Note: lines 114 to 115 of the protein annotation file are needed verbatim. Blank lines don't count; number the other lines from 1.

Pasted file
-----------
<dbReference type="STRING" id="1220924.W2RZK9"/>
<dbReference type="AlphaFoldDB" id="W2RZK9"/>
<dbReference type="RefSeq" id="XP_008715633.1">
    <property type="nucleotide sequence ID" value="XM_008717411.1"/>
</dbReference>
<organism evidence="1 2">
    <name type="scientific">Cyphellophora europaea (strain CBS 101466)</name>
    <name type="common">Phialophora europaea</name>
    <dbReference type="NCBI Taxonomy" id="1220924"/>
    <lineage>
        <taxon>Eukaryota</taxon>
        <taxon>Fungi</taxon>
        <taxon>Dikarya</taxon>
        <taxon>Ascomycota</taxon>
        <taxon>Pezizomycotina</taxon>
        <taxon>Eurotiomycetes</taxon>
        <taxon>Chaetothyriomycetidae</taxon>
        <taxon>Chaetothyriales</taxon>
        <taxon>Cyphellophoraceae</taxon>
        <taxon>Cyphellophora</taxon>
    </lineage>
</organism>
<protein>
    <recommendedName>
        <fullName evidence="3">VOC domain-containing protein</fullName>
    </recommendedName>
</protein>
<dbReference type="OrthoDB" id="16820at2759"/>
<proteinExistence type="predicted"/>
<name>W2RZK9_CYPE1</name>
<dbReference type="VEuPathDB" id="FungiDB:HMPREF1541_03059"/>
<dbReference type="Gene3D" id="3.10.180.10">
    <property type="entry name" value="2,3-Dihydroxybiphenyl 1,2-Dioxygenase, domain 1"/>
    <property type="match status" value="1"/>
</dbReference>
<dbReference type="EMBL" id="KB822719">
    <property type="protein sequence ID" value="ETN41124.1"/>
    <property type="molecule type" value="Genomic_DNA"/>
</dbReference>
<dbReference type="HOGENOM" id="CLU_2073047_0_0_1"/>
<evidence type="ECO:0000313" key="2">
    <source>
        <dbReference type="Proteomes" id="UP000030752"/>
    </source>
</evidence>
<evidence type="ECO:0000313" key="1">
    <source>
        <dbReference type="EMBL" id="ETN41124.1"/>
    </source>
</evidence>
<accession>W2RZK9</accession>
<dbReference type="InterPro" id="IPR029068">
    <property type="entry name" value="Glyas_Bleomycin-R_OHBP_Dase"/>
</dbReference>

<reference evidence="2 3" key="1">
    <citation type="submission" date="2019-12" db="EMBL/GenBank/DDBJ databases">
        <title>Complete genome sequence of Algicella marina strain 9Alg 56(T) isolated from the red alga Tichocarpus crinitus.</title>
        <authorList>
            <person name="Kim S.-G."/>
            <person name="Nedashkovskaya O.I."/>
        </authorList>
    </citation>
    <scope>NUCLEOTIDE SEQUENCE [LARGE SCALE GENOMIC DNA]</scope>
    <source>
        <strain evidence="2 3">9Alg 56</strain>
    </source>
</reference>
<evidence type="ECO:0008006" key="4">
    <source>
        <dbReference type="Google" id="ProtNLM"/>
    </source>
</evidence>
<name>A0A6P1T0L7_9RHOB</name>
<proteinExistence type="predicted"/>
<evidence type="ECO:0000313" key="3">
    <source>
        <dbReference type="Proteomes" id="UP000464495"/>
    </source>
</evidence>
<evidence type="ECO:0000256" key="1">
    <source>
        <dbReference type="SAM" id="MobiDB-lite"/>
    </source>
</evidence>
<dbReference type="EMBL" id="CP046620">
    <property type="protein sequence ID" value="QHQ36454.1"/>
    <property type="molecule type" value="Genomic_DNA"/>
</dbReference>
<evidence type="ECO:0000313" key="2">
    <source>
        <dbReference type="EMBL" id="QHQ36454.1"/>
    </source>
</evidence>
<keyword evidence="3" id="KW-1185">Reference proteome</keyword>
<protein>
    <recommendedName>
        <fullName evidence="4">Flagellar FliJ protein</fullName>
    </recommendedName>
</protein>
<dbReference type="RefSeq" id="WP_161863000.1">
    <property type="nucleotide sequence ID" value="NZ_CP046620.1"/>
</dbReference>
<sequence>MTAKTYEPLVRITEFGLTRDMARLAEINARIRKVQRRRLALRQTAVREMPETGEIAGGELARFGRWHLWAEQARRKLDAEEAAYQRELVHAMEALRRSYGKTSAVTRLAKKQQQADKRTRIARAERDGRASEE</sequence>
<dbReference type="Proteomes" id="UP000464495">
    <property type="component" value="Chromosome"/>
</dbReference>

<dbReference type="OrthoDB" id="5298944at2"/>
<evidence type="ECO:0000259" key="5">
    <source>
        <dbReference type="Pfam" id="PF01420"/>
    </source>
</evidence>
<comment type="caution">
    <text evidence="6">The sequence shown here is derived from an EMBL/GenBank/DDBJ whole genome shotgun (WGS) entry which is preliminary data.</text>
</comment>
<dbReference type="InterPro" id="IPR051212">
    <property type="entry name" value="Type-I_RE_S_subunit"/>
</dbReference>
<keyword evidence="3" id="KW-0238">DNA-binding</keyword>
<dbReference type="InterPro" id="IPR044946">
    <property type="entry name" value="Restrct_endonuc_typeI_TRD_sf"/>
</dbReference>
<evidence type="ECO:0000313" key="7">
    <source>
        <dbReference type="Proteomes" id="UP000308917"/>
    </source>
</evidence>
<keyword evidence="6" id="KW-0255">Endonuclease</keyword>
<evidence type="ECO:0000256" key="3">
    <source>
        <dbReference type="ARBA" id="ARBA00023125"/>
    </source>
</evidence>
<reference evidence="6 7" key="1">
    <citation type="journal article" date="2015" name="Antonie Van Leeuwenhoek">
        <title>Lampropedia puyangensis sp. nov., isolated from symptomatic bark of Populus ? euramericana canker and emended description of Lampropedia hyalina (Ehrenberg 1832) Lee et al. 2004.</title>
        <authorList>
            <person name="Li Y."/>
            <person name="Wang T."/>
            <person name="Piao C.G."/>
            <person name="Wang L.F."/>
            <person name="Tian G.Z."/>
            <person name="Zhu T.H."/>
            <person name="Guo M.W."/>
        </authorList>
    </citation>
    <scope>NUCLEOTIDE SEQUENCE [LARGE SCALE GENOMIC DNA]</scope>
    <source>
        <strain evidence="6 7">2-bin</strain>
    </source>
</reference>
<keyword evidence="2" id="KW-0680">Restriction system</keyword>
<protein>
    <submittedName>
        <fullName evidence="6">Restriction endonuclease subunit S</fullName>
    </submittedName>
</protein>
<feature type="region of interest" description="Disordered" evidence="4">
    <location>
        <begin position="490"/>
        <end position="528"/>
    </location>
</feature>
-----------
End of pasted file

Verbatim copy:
    <text evidence="6">The sequence shown here is derived from an EMBL/GenBank/DDBJ whole genome shotgun (WGS) entry which is preliminary data.</text>
</comment>